The BBC finds itself amid controversy over the broadcaster’s long relationship with Jimmy Savile and its decision to axe a Newsnight report highlighting claims that Savile was a serial child abuser. The Newsnight report was due to be aired weeks before a planned tribute to Savile on the BBC over Christmas 2011.

A Panorama programme, due to be broadcast tonight, will say that Newsnight producer, Meirion Jones, warned his editor, Peter Rippon, that the BBC could be accused of a cover up if the programme regarding Savile’s alleged abuse did not proceed as scheduled.

The Guardian recently reported that “claims against Savile have intensified the focus on institutions that worked with him”.

Various organisations who were connected with Savile, including the BBC, could be sued for compensation if the individual abuse victim suing is able to show that Savile was their employee or that there was a sufficiently close connection between him and the organisation. Even if Savile was not an employee, organisations may still be liable if they knew or ought to have known what was going on and failed to prevent it.

The likelihood of legal action will put additional pressure on the BBC and other organisations to ascertain who knew what was going on and why these claims were not acted upon or investigated earlier.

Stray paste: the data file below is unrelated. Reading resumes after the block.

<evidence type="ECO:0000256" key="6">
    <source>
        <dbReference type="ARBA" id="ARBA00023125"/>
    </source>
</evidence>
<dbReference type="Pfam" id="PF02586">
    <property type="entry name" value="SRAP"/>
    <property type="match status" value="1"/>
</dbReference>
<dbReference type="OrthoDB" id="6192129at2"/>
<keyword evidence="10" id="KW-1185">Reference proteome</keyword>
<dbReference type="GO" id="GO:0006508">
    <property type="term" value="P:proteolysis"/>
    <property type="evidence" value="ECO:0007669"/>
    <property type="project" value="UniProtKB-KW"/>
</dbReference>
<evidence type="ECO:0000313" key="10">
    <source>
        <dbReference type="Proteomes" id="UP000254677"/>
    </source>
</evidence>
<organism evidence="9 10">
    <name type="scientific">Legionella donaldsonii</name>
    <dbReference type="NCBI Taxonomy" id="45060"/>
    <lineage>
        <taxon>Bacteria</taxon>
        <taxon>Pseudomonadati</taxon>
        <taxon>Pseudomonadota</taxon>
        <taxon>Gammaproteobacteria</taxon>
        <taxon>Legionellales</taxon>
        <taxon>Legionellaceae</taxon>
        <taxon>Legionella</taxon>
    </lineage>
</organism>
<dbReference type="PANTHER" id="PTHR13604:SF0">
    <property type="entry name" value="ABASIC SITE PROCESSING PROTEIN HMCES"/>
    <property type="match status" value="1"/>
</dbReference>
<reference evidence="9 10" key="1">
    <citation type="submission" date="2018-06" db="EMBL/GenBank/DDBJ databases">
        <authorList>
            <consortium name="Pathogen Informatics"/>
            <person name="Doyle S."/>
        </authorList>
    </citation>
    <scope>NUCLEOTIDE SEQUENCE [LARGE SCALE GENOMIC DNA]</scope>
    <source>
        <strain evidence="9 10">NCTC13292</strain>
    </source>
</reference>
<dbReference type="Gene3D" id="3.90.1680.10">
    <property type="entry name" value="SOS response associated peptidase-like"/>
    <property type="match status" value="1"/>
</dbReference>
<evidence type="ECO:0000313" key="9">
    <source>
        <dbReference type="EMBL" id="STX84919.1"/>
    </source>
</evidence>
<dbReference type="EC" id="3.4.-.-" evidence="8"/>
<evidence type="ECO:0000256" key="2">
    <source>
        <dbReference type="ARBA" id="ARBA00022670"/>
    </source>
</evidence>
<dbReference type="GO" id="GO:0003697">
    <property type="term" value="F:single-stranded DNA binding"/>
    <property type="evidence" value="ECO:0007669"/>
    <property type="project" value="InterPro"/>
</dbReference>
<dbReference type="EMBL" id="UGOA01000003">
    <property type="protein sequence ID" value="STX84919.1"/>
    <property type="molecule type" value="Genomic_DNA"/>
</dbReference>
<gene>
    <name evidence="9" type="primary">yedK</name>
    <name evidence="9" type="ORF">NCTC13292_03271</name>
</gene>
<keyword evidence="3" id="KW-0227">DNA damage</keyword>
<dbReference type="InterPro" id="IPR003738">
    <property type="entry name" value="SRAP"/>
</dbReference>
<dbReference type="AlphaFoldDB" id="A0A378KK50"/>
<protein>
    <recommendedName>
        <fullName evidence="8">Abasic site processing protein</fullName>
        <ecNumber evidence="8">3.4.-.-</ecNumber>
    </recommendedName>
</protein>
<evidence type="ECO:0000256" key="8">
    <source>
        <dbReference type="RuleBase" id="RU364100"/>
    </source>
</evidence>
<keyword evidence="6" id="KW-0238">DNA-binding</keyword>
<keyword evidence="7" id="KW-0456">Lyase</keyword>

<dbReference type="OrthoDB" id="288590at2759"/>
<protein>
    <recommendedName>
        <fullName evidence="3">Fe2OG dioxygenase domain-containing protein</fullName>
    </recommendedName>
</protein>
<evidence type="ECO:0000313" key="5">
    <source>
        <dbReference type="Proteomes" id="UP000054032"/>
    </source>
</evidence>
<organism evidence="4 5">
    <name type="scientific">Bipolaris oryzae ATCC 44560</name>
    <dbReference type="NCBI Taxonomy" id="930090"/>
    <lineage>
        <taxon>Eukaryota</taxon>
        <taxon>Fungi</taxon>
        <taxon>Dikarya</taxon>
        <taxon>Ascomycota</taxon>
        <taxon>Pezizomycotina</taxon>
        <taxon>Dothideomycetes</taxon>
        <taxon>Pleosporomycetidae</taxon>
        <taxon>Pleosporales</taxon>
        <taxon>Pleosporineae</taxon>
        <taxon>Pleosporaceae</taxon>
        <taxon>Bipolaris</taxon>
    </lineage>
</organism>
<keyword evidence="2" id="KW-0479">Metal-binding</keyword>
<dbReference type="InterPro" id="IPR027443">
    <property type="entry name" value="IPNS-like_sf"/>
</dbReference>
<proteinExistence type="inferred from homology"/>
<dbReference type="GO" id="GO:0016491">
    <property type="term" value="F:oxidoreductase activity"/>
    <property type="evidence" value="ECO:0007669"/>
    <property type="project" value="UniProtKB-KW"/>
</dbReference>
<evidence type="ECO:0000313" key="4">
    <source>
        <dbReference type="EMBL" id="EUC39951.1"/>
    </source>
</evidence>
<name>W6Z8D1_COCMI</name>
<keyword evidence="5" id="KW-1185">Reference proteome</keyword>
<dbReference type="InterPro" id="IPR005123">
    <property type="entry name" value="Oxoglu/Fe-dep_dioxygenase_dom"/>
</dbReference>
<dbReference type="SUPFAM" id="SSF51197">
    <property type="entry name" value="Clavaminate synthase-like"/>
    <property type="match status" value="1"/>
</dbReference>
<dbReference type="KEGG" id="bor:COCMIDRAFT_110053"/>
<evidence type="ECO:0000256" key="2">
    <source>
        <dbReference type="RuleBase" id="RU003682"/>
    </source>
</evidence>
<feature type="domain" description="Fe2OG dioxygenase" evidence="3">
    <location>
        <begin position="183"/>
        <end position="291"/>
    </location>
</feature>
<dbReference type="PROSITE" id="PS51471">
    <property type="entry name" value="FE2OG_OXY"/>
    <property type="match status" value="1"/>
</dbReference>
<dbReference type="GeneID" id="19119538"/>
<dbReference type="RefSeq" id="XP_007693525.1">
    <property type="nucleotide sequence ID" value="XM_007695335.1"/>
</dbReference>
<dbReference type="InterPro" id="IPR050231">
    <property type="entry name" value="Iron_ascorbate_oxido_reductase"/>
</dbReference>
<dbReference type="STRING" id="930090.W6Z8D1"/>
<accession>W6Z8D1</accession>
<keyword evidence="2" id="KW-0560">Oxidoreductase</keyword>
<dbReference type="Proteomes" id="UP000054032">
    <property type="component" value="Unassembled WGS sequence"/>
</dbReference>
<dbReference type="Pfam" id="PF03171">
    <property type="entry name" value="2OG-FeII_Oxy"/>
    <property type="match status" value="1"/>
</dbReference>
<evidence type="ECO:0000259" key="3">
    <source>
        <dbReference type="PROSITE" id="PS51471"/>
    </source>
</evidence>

The individuals that Savile chose to abuse were young and vulnerable. Those who were initially brave enough to report him were not believed. Therefore, it is not surprising that other individuals were unwilling to come forward whilst Savile was alive. Unfortunately, this is very common in abuse cases. The majority of our clients are unable to speak about the abuse until a long time after it has happened. Many feel ashamed or scared. Others fear that they will not be believed. Some clients are only able to disclose the abuse when a significant event happens in their life at a later date, for example the birth of their child.

Pete Saunders, chief executive of the National Association for People Abused in Childhood (Napac), believes that if anything beneficial is to come out of this, it’s allowing “victims and survivors of abuse to come forward and speak out”.